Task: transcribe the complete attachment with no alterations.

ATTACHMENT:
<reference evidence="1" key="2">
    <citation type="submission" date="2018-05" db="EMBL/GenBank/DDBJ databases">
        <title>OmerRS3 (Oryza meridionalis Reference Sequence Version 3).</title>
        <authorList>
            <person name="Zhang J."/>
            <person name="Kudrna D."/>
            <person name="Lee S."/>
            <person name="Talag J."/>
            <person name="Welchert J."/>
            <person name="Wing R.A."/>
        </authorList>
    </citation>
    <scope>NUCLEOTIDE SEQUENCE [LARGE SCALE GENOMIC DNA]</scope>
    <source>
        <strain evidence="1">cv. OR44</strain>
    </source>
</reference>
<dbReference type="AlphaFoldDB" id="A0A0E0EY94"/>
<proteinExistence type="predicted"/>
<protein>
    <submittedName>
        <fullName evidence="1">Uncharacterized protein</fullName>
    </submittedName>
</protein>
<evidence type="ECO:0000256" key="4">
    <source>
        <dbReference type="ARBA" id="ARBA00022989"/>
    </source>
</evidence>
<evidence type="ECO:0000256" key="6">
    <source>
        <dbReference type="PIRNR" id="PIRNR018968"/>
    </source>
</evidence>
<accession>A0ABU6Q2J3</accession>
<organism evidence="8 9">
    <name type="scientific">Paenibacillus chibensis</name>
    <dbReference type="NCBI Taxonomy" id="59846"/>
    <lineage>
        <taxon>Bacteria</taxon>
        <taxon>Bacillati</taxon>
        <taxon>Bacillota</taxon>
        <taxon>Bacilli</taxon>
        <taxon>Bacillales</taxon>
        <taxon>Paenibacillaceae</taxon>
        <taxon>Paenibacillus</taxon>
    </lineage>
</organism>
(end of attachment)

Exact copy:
<reference evidence="1" key="2">
    <citation type="submission" date="2018-05" db="EMBL/GenBank/DDBJ databases">
        <title>OmerRS3 (Oryza meridionalis Reference Sequence Version 3).</title>
        <authorList>
            <person name="Zhang J."/>
            <person name="Kudrna D."/>
            <person name="Lee S."/>
            <person name="Talag J."/>
            <person name="Welchert J."/>
            <person name="Wing R.A."/>
        </authorList>
    </citation>
    <scope>NUCLEOTIDE SEQUENCE [LARGE SCALE GENOMIC DNA]</scope>
    <source>
        <strain evidence="1">cv. OR44</strain>
    </source>
</reference>
<dbReference type="AlphaFoldDB" id="A0A0E0EY94"/>
<proteinExistence type="predicted"/>
<protein>
    <submittedName>
        <fullName evidence="1">Uncharacterized protein</fullName>
    </submittedName>
</protein>
<evidence type="ECO:0000256" key="4">
    <source>
        <dbReference type="ARBA" id="ARBA00022989"/>
    </source>
</evidence>
<evidence type="ECO:0000256" key="6">
    <source>
        <dbReference type="PIRNR" id="PIRNR018968"/>
    </source>
</evidence>
<accession>A0ABU6Q2J3</accession>
<organism evidence="8 9">
    <name type="scientific">Paenibacillus chibensis</name>
    <dbReference type="NCBI Taxonomy" id="59846"/>
    <lineage>
        <taxon>Bacteria</taxon>
        <taxon>Bacillati</taxon>
        <taxon>Bacillota</taxon>
        <taxon>Bacilli</taxon>
        <taxon>Bacillales</taxon>
        <taxon>Paenibacillaceae</taxon>
        <taxon>Paenibacillus</taxon>
    </lineage>
</organism>